US (DC): Why were the greenhouses of Pittsburgh Cut Flower abandoned?

Have you ever driven past the former Pittsburgh Cut Flower property on Bakerstown Road and wondered why 13 acres of greenhouses were abandoned, becoming overgrown by trees and shrubs pushing through their frames? Global market changes brought an end to a business that supplied many of the city’s flowers for more than 100 years.

In 1872, 19-year-old Fred Burki immigrated from Switzerland and began working as a plant grower for C. M. Seibert. In the 1870s, he set up his own greenhouse business in Bellevue.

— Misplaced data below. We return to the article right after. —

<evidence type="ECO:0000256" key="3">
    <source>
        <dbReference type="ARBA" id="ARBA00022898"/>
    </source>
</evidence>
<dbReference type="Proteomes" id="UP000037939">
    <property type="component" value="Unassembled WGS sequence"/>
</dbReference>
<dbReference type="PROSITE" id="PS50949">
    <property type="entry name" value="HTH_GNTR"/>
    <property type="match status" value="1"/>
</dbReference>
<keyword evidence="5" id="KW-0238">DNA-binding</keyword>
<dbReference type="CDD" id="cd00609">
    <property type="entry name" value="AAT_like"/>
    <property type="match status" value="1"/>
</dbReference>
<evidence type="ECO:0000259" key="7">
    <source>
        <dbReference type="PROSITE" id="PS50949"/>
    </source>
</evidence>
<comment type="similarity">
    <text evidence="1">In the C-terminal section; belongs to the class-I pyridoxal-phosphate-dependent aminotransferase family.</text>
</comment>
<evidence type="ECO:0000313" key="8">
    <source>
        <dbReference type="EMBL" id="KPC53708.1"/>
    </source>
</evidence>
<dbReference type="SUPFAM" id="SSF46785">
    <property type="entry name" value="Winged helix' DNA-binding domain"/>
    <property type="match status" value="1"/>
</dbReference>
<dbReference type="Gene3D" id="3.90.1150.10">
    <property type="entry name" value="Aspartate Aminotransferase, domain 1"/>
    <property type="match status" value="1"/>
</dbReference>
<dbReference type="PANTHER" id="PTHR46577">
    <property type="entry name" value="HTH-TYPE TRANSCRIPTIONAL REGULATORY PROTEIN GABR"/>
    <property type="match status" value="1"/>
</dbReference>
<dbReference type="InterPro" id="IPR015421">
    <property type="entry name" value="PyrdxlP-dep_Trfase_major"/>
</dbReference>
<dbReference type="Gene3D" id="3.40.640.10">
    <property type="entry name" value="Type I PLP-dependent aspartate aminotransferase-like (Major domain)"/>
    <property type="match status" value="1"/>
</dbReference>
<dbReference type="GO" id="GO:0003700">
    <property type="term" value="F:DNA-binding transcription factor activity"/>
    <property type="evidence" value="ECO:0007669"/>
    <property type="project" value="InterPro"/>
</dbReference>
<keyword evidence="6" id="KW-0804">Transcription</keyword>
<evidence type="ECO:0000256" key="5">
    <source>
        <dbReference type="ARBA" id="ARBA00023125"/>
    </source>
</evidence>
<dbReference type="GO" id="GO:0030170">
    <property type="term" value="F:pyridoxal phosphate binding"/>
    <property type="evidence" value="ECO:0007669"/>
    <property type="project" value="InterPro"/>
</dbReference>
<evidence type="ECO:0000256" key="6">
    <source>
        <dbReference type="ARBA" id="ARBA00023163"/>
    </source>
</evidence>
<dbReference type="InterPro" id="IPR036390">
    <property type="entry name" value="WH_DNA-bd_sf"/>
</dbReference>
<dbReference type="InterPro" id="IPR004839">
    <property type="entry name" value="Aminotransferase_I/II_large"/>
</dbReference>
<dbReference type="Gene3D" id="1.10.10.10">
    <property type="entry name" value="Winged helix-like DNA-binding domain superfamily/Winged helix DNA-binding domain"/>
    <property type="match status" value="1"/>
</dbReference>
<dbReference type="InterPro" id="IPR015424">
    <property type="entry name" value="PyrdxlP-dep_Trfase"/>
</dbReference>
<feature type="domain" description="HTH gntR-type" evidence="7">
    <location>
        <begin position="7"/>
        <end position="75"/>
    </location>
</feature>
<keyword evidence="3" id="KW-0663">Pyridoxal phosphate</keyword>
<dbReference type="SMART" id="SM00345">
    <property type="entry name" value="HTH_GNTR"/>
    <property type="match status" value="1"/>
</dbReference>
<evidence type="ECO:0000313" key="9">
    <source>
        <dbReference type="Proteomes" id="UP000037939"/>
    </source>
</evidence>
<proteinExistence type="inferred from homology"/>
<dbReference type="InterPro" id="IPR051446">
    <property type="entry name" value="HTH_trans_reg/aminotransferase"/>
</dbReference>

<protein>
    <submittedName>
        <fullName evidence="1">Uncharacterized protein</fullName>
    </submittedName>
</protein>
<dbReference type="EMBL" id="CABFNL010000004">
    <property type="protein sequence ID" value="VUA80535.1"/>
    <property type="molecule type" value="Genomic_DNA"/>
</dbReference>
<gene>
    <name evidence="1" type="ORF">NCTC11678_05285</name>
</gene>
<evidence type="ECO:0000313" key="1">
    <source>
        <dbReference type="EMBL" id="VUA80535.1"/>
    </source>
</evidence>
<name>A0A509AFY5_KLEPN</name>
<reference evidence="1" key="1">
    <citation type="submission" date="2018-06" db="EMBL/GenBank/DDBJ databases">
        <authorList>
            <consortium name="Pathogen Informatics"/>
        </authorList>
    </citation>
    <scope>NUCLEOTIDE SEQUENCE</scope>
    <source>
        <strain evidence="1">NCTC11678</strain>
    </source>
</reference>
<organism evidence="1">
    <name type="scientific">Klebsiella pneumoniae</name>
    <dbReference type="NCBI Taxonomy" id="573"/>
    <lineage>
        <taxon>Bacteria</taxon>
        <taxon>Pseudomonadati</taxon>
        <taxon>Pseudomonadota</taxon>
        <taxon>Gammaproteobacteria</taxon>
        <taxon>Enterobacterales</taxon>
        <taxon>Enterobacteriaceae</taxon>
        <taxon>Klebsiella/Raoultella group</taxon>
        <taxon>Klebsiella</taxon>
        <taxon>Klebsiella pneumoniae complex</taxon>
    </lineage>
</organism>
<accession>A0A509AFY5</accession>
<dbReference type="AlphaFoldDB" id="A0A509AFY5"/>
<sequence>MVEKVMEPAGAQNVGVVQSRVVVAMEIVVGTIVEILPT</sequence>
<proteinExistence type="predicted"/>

But near the City of Pittsburgh, the local steel industry made the air quality poor. In 1884, Burki bought 242 acres of farmland from the Crawford family on both sides of Bakerstown Road in Gibsonia (the current location of the blue Richland Township water tower). The site had excellent exposure to sunlight, several springs and a long slope that would permit a gravity-feed of water to the greenhouses.

As early as 1898, Burki had some of his Bellevue greenhouses disassembled and moved by horse and wagon to Bakerstown. As the business grew, more greenhouses were added, gradually moving down the hill, with the last one added in 1924. The new structures ranged from 50 to 562 feet long.

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